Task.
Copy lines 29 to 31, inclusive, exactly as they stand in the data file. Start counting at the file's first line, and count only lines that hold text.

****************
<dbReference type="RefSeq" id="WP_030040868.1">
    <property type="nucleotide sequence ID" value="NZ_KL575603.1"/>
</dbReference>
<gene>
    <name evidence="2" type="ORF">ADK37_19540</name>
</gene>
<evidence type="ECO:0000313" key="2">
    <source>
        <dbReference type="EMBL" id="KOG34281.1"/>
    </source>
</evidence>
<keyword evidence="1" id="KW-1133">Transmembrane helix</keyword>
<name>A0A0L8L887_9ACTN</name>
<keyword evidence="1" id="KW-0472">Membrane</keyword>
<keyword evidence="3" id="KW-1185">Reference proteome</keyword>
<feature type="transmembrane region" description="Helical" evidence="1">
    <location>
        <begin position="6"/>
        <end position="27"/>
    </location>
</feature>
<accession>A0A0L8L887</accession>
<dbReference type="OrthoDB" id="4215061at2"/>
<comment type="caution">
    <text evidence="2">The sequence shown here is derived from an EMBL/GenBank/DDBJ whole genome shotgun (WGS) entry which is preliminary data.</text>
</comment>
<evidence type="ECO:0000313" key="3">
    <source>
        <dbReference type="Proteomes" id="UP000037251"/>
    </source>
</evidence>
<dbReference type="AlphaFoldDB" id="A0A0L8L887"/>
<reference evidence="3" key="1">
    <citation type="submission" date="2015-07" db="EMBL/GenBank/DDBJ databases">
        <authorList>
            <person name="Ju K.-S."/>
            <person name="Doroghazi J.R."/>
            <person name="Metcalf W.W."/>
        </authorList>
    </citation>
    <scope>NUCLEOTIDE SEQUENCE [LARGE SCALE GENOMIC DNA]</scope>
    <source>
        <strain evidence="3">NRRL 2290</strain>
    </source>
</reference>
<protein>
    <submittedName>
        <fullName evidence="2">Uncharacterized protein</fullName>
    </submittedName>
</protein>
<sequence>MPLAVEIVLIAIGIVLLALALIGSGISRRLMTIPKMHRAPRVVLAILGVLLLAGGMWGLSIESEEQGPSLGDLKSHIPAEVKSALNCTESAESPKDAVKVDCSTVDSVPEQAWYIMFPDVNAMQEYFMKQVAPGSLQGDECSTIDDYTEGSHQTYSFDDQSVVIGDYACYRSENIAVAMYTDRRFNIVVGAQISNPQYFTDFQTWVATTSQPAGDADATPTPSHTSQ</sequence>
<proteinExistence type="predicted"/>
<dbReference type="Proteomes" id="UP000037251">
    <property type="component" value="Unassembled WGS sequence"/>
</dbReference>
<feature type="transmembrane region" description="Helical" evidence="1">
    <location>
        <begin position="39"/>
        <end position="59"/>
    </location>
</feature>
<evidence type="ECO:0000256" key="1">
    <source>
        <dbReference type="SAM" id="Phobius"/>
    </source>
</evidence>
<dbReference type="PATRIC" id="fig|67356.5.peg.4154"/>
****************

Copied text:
        <dbReference type="Proteomes" id="UP000037251"/>
    </source>
</evidence>